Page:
The social sciences make the list, too. He contrasts them with "smart" sciences, like physics. He mocks social scientists as mired in "petty obsessions, envy, and icy-cold hatreds," contrasting the small-mindedness of academe with the joie de vivre of the business world. "My experience is that money and transactions purify relations," he writes. "Ideas and abstract matters like 'recognition' and 'credit' warp them, creating an atmosphere of perpetual rivalry." In our interview, he went even further, saying he would "shut down" the social sciences. "Those guys are living in their own world," he said. "That is the truth. You don't need them."
I pointed out that he praises some psychologists, like Daniel Kahneman, and regularly refers to psychological concepts in Antifragile. Would he padlock the psych labs, too? No, he told me. "Psychology is more empirical," he clarified. Sociologists, on the other hand, would presumably be better off delivering mail.
He saves his iciest hate for economists. Taleb has no use for the "charlatanic" field, comparing economic research to medieval medicine. Economists are, in his estimation, weak, ignorant, fearful, and generally pathetic. At one point he fantasizes about beating up an economist in public.
Taleb singles out his least-favorite economists, including Robert C. Merton, a professor of finance at MIT, formerly of Harvard, and Myron Scholes, a professor emeritus of finance at Stanford, who jointly received the Nobel Prize in 1997 for their model of valuing derivatives that's designed to hedge against risk. Merton is "serious, mechanistic, boring," according to Taleb, and the two used "fictional mathematics" in their research. He calls this "unsettling" in a footnote, though in the earlier draft he sent me he used a harsher word. I'd wager that punch may have been pulled by Random House's legal department. Merton didn't return my messages, and Scholes politely declined to comment.
Gary Pisano, however, was willing to talk. Pisano, a professor of business administration at Harvard, is singled out in the book for his "dangerous" thinking; Taleb hammers him for supposedly misunderstanding the market for biotechnology. Pisano told me Taleb didn't know what he was talking about. "His argument is about these rare events that generate huge returns," he said. "That doesn't happen in biotech." The specifics of that debate aside, Pisano shrugged off the criticism and said he had enjoyed Taleb's work in the past: "I think he writes some very interesting and provocative things, but I think it gets a little lost in the manner."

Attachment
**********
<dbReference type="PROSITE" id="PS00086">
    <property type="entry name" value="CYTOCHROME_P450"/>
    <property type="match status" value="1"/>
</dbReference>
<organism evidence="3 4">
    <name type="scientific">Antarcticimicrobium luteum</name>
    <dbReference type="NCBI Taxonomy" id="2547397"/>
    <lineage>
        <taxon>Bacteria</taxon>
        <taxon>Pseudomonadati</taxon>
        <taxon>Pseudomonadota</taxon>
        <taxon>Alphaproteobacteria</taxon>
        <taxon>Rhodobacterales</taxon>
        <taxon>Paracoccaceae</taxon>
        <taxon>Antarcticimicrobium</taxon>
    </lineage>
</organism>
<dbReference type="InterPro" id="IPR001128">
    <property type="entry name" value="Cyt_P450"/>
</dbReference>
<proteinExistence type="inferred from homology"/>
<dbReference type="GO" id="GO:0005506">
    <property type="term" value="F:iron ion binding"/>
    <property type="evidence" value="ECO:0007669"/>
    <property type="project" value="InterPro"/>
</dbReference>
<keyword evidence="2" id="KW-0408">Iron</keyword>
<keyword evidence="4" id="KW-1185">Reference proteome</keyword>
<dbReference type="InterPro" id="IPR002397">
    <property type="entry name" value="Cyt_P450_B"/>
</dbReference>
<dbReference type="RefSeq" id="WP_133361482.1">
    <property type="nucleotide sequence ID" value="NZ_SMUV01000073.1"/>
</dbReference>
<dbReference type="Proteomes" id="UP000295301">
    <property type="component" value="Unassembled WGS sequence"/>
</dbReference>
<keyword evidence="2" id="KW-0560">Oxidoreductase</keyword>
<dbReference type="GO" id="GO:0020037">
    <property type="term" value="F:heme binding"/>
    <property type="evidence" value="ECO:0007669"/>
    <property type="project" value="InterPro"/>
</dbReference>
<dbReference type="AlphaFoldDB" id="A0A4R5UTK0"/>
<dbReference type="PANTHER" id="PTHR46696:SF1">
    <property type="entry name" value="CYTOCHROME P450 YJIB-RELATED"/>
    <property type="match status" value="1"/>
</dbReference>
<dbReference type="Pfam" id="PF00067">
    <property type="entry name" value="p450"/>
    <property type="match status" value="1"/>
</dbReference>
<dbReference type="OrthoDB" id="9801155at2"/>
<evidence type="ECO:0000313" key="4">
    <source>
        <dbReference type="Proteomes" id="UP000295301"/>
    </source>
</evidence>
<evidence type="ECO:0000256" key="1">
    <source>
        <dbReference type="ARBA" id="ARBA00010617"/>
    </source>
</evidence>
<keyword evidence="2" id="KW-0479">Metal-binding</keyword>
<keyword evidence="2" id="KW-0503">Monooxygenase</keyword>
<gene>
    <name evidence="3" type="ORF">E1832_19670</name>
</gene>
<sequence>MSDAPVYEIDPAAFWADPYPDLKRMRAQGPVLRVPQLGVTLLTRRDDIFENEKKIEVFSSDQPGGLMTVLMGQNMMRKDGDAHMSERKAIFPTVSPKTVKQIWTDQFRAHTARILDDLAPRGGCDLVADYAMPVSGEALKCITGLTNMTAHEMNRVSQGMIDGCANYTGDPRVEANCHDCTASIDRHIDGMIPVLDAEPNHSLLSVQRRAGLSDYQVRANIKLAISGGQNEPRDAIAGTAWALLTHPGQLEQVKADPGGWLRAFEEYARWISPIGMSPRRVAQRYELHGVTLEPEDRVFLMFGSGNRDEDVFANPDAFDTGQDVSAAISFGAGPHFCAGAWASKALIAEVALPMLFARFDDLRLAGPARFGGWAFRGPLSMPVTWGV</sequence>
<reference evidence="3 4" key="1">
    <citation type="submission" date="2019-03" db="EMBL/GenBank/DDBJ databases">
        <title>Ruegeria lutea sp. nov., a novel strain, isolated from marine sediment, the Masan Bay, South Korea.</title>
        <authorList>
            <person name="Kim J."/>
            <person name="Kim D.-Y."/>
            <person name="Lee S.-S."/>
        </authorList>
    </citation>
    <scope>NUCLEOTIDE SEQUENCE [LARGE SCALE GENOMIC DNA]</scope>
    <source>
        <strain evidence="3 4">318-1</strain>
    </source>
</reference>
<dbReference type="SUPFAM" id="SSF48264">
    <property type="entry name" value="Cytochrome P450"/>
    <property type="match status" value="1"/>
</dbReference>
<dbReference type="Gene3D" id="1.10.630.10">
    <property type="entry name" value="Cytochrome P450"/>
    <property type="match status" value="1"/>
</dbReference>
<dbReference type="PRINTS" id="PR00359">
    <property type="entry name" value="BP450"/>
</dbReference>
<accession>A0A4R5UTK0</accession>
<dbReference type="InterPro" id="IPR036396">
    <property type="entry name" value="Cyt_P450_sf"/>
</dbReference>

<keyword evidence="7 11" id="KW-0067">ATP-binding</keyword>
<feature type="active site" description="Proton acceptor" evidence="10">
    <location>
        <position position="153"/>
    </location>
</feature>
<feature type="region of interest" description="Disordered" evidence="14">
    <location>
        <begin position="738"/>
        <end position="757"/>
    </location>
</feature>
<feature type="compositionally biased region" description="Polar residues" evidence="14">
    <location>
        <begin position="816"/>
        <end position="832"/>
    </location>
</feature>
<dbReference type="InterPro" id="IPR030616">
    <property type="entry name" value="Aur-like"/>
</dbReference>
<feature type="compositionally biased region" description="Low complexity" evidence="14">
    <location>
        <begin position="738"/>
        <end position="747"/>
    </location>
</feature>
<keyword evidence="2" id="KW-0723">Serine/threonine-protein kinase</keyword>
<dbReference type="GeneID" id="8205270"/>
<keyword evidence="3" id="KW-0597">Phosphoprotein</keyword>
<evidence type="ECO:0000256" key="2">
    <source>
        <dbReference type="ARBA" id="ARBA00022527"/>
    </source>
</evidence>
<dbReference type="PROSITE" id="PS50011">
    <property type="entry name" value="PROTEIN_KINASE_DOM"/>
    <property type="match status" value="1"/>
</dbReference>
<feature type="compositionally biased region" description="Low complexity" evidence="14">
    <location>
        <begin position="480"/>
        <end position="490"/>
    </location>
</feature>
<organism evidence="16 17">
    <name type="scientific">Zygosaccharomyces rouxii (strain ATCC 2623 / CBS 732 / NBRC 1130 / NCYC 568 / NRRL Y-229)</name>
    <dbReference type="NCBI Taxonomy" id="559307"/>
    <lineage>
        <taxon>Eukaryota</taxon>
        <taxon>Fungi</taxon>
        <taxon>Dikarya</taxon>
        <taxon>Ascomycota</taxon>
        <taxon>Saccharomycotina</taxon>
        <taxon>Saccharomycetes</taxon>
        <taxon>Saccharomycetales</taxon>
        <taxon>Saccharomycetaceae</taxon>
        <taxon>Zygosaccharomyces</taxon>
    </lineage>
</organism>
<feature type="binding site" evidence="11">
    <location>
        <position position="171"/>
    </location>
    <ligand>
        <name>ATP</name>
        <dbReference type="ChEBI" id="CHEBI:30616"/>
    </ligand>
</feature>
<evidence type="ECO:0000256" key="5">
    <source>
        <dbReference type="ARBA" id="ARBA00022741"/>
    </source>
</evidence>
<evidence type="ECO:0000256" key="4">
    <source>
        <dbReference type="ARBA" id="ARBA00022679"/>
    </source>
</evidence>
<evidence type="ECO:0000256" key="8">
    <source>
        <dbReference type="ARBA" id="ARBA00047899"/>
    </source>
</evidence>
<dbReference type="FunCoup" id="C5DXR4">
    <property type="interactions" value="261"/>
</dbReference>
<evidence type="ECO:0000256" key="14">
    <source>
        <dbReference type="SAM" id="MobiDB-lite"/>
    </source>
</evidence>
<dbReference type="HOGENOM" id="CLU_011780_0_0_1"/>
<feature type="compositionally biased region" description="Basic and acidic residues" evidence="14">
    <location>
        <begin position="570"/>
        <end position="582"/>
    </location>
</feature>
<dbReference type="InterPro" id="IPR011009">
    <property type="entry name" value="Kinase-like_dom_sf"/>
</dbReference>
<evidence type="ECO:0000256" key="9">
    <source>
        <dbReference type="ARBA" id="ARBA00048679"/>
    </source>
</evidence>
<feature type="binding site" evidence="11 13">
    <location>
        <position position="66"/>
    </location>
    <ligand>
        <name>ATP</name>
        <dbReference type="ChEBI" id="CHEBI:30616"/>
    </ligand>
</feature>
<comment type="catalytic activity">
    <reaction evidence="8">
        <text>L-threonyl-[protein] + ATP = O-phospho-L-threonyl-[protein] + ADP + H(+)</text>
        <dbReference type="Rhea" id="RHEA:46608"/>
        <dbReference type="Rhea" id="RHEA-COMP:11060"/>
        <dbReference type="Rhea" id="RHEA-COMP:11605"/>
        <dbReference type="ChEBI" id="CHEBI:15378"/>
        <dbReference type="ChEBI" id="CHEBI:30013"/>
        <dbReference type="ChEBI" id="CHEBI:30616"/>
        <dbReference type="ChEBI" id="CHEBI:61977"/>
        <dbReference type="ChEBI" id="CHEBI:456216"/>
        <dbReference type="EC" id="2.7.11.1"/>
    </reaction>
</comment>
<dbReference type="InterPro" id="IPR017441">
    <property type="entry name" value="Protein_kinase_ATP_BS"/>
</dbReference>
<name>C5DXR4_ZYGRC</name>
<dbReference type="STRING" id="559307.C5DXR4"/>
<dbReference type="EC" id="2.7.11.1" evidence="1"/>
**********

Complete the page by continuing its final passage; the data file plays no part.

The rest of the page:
The idea that Taleb's insights are sometimes overwhelmed by his belligerence is a longstanding criticism. Articles published in the American Statistician soon after The Black Swan appeared chastised him for his alleged ignorance of "entire subfields of statistics," committing mathematical errors, and lobbing "gratuitous insults" at statisticians. The opprobrium was mixed with gratitude that, whatever his faults, Taleb had managed to shine a bright light on an arcane topic. Still, you got the sense that statisticians were smarting. Taleb's fans—and there are many of them—see his abrasiveness as proof that he doesn't tolerate nonsense. They show up in droves to hear him speak, leave rapturous reviews on Amazon, and praise his television appearances. One YouTube commenter put it succinctly: "He's so awesome."
While Taleb dislikes the university system and doesn't respect career academics, he's not against education per se. Studying mathematics is fine for its own sake. And it's worthwhile to read the classics. But modern scholarship is bewitched by novel findings—what Taleb dubs "neomania"—and researchers are driven by their need to publish, perverting their efforts and tainting the outcome. "How can knowledge be something you do for professional advancement?" he asked. But, you might counter, Taleb is a professor at a university who publishes in journals. It would be one thing if he were blogging from a cabin somewhere, but isn't he part of the problem he's identified?
Ah, but he doesn't publish papers to advance his career. They are technical addenda to his popular books. "I ban myself from publishing anything outside of these footnotes," he writes in Antifragile. Because of his success, he is not beholden to deans and committees or anyone else, for that matter. "You cannot rely on external confirmation and have a happy life," he told me. "I don't rely on external confirmation, and I have a happy life."